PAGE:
''Every sixth human being in the world today is an Indian,'' begins the introduction to Narendra Jadhav's family history/memoir Untouchables, an indispensable opening from which I learned more than the many rapt hours I have spent watching Bend it Like Beckham, Bride & Prejudice and Mississippi Masala combined.
The Hindu religion traditionally divides all people into four castes -- class designations upon which wealth, religious access and social power are defined -- and the Dalit ''untouchables'' who are so low that they do not even reach the caste system's toes. Jadhav, a Dalit himself, provides a concise, extremely readable introduction that opened my eyes to Indian culture, both beautiful and dark, and described the rise of a social and political movement in the last century that is still striving to grant the ''untouchables'' their true, human rights.
''Damu was an ordinary man, but he did an extraordinary thing: inspired by Dr. Babasaheb Ambedkar, he stood up against the tyranny of the caste system,'' writes Jadhav. ''This is the story of Damu, my father, and Sonu, my mother, as told to me. In their lives and times, you will find my story as well.''
This dedication to father and mother is both the book's blessing and its curse. Jadhav's determination to honor his parents sometimes overwhelms the story itself; Jadhav is, perhaps, too deeply loyal to respecting his parents to know where the most compelling story lies.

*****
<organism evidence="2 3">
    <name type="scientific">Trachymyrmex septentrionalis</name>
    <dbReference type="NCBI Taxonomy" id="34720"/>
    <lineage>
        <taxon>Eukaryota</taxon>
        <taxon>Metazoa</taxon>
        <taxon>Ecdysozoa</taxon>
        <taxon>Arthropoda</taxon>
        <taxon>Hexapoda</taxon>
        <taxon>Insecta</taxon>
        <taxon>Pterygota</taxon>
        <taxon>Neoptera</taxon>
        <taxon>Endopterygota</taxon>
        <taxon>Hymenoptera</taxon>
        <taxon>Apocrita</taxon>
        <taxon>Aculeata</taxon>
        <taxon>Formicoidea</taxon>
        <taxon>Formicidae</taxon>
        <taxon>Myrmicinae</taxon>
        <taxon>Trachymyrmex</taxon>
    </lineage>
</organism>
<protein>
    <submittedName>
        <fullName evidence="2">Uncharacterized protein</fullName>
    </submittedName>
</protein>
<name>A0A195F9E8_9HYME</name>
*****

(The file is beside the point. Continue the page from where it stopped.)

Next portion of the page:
''Untouchables'' alternates primarily between his father and mother's first person accounts, and while Damu is the ''official'' focus of this biography, it is Sonu whose story grounds the tale. Where Damu is presented as a myth-maker, visionary, and activist granting himself ultimate commitment to the Dalit cause, it is Sonu's telling -- ripe with bhakri and sheeral, memsahibs and kumkum -- that lends veracity and spice, making Untouchables a far more human tale. Hers is the story of one Indian womanhood, and its combination of ignorance, innocence, and steel is movingly told.
Echoes of a South Asian ''American Dream'' abound, and it is one of the book's most valuable elements -- the gift of a new perspective on an old tale. Similarly, there are facts here that will shock many western readers. The mystical, beloved, peace-bringing Gandhi? Not always, it turns out, such a nice man.Much of this book deals with the battle between tradition and acceptance and the need to make, or claim, something better and something new. And yet it is the small moments of nostalgic clarity (Damu describes receiving his first pair of slippers, and of finally being able to provide shoes for his own sons) that resonate.
All that said, the novel often seems too long: a too-generous creation myth of the author's father, of his hardships and triumphs, of the obstacles he surmounted through his (apparently) unflagging force of will.
But then, beauty. Damu's arrival in Mumbai has a charming, Dickensian quality -- a 'street urchin' phase, adoption by a wealthy white Gora sahib, a tiger hunt, the fantasy of fair-haired Missybaba. The few chapters that describe the culmination of the family's (and thousands of Indians') spiritual and cultural awakening are somehow quietly powerful amidst the madness of the events being portrayed.
Ultimately, this book -- novel, memoir, biography -- only takes us through the very earliest years of the author's life, and only in the very last pages do we see the author and his father together in a series of short, deeply loving scenes. Even the modern success depicted in the transcendently grounded epilogue is a clear testament to the success of Damu and Sonu's long and difficult lives. And that's an echo for the experience of reading this book -- a long, worthwhile slog, with moments of brilliance and joy, toward a payoff that may never arrive and is always difficult to see.